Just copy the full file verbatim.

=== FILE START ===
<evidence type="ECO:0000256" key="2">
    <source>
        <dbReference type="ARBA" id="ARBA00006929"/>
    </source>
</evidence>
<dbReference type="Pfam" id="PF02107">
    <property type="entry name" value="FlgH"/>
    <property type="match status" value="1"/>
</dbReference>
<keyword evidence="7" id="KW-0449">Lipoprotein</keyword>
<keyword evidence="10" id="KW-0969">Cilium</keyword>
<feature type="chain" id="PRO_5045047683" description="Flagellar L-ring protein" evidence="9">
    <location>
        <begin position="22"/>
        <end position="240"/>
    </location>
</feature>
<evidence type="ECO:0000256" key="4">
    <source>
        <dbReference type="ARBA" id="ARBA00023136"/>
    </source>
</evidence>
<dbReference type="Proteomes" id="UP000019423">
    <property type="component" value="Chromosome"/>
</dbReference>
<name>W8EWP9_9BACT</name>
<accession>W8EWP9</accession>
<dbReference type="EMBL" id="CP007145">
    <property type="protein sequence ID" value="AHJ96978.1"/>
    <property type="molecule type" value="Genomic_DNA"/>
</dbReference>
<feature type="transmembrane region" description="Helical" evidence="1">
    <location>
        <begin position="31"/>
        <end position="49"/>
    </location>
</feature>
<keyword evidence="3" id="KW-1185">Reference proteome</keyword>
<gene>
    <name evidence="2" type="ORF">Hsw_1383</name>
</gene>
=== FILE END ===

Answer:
<evidence type="ECO:0000256" key="2">
    <source>
        <dbReference type="ARBA" id="ARBA00006929"/>
    </source>
</evidence>
<dbReference type="Pfam" id="PF02107">
    <property type="entry name" value="FlgH"/>
    <property type="match status" value="1"/>
</dbReference>
<keyword evidence="7" id="KW-0449">Lipoprotein</keyword>
<keyword evidence="10" id="KW-0969">Cilium</keyword>
<feature type="chain" id="PRO_5045047683" description="Flagellar L-ring protein" evidence="9">
    <location>
        <begin position="22"/>
        <end position="240"/>
    </location>
</feature>
<evidence type="ECO:0000256" key="4">
    <source>
        <dbReference type="ARBA" id="ARBA00023136"/>
    </source>
</evidence>
<dbReference type="Proteomes" id="UP000019423">
    <property type="component" value="Chromosome"/>
</dbReference>
<name>W8EWP9_9BACT</name>
<accession>W8EWP9</accession>
<dbReference type="EMBL" id="CP007145">
    <property type="protein sequence ID" value="AHJ96978.1"/>
    <property type="molecule type" value="Genomic_DNA"/>
</dbReference>
<feature type="transmembrane region" description="Helical" evidence="1">
    <location>
        <begin position="31"/>
        <end position="49"/>
    </location>
</feature>
<keyword evidence="3" id="KW-1185">Reference proteome</keyword>
<gene>
    <name evidence="2" type="ORF">Hsw_1383</name>
</gene>